We present a novel concept for a highly sensitive, medium spectral resolution optical through near-IR spectrograph.
KIDSpec, the Kinetic Inductance Detector Spectrograph, uses the intrinsic energy resolving capability of an array of
optical/IR-sensitive MKIDs to distinguish multiple orders from a low line-density (echelle) grating. MKID arrays have a
wide bandpass (0.1-2.5um) and good quantum efficiency, making them strong candidates for replacing CCDs in many
astronomical instruments. By acting as an ‘order resolver’, the MKID array replaces the cross-disperser in an echelle
spectrograph. This greatly simplifies the optical layout of the spectrograph and enables longer slits than are possible with
cross-dispersed instruments. KIDSpec would have similar capabilities to ESO’s X-shooter instrument. It would provide
an R=4000-10,000 spectrum covering the entire optical and near-IR spectral range. In addition to a ‘long-slit’ mode, the
IFU would provide a small (~50 spaxel) field-of-view for spatially resolved sources. In addition, the photon-counting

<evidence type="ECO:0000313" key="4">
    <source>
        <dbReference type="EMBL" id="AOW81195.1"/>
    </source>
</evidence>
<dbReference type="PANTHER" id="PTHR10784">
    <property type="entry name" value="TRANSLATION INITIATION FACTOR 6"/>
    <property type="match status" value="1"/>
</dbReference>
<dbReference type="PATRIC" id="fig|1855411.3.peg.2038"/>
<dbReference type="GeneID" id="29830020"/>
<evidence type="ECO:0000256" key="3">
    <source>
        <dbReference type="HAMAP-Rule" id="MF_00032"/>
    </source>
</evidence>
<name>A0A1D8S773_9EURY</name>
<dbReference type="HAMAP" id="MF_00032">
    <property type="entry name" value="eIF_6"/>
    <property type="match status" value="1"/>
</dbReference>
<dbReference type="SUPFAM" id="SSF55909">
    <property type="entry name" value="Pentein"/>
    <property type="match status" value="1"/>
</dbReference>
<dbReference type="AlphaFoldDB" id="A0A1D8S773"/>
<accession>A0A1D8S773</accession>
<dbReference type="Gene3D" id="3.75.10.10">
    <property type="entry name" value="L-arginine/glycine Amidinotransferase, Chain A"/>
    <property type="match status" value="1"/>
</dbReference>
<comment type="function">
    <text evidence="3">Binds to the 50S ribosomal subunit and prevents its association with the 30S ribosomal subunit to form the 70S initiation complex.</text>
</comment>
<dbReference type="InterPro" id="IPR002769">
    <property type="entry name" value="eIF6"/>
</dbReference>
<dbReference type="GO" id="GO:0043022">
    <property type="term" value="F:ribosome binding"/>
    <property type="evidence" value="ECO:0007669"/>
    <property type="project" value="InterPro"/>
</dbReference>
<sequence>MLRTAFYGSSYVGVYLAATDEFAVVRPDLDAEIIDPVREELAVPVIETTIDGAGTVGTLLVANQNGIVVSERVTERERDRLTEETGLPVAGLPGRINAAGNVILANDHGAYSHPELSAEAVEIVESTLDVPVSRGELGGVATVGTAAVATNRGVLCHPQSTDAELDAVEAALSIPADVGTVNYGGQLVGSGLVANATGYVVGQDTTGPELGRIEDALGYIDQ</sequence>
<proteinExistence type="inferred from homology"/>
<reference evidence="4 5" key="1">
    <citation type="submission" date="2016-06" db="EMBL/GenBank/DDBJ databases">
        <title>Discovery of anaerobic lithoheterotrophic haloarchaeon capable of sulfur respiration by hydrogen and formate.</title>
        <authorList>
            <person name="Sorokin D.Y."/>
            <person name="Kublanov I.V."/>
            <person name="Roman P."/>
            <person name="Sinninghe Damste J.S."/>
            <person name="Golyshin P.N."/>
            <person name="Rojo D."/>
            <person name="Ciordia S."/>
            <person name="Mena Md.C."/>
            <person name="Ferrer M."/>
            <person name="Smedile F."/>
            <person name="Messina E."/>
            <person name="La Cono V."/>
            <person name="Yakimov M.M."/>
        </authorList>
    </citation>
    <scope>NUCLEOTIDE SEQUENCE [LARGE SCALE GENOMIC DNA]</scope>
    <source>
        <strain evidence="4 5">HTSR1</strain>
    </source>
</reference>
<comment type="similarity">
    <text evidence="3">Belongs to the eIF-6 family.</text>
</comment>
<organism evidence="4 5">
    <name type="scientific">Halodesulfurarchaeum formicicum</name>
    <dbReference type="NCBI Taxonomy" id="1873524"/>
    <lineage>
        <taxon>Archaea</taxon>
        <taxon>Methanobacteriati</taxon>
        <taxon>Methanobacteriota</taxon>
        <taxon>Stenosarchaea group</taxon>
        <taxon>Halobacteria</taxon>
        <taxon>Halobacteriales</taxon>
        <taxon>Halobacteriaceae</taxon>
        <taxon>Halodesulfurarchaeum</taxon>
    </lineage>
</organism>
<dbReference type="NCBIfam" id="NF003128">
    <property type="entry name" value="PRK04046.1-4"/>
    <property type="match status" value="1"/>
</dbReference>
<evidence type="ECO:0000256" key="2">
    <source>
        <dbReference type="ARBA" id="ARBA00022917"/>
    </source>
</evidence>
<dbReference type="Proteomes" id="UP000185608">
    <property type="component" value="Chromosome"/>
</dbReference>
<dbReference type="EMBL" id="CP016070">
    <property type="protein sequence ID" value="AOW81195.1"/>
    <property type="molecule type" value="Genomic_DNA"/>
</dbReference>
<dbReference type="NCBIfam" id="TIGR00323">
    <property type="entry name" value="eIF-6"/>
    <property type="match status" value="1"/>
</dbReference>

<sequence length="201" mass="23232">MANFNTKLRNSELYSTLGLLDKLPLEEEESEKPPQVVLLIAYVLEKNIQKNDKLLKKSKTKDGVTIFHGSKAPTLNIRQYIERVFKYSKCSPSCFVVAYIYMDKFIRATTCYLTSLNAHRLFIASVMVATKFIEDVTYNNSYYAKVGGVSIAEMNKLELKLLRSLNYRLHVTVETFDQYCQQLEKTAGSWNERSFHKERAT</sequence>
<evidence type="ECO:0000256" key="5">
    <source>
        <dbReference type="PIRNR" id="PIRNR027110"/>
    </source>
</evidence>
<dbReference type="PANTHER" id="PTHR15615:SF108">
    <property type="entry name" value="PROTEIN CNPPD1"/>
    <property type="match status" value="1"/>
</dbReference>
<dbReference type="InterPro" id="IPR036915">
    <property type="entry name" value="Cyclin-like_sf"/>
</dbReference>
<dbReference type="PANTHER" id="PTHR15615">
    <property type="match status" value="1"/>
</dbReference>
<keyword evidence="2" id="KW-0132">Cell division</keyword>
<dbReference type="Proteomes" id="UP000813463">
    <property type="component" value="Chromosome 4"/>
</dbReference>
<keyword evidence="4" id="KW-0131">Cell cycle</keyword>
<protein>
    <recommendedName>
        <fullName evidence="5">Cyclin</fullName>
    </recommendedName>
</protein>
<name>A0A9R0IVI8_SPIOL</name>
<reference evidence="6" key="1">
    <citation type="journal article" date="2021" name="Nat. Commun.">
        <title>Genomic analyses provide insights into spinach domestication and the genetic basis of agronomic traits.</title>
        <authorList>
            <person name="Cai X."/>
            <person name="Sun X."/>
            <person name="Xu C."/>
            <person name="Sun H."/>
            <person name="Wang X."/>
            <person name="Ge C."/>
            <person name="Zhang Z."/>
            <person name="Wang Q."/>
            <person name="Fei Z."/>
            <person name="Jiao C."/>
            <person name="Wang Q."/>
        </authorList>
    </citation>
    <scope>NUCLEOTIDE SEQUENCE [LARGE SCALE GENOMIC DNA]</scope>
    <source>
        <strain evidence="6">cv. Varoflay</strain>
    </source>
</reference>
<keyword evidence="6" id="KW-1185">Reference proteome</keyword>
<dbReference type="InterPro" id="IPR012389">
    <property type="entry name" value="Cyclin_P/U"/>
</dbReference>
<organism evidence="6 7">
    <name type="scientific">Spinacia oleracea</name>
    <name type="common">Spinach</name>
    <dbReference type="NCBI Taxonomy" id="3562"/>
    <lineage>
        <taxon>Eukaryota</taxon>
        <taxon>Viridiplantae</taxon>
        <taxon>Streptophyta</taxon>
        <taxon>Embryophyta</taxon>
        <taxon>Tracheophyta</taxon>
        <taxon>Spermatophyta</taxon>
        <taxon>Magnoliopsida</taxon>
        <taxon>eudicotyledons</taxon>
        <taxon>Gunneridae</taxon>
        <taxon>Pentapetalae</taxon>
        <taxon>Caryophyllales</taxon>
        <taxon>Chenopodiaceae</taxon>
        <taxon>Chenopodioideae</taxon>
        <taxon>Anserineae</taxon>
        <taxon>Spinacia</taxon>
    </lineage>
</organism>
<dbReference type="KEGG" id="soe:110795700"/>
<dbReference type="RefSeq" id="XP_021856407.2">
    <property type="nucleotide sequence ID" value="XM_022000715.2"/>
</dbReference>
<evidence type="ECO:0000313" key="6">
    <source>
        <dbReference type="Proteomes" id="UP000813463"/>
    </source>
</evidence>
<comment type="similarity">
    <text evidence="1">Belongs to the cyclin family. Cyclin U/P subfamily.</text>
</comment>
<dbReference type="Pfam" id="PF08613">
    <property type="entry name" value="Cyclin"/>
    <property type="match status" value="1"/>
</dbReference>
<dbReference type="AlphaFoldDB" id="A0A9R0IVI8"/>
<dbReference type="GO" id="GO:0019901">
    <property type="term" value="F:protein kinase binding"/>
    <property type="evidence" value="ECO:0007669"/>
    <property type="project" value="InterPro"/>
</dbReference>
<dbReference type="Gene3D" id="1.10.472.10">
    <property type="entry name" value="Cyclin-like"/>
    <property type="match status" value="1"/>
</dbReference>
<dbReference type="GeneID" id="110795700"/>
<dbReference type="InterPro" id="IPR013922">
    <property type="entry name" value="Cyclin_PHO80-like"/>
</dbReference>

operation of MKIDs and their photon-energy resolving ability enable a read-noise free spectrum with perfect cosmic ray
removal. The spectral resolution would be sufficient to remove the bright night-sky lines without the additional pixel
noise, making the instrument more sensitive than an equivalent semiconductor-based instrument.
KIDSpec would enhance many existing high-profile science cases, including transient (GRB, SNe, etc.) follow-up,
redshift determination of faint objects and transit spectroscopy of exoplanets. In addition it will enable unique science
cases, such as dynamical mass estimates of the compact objects in ultra-compact binaries.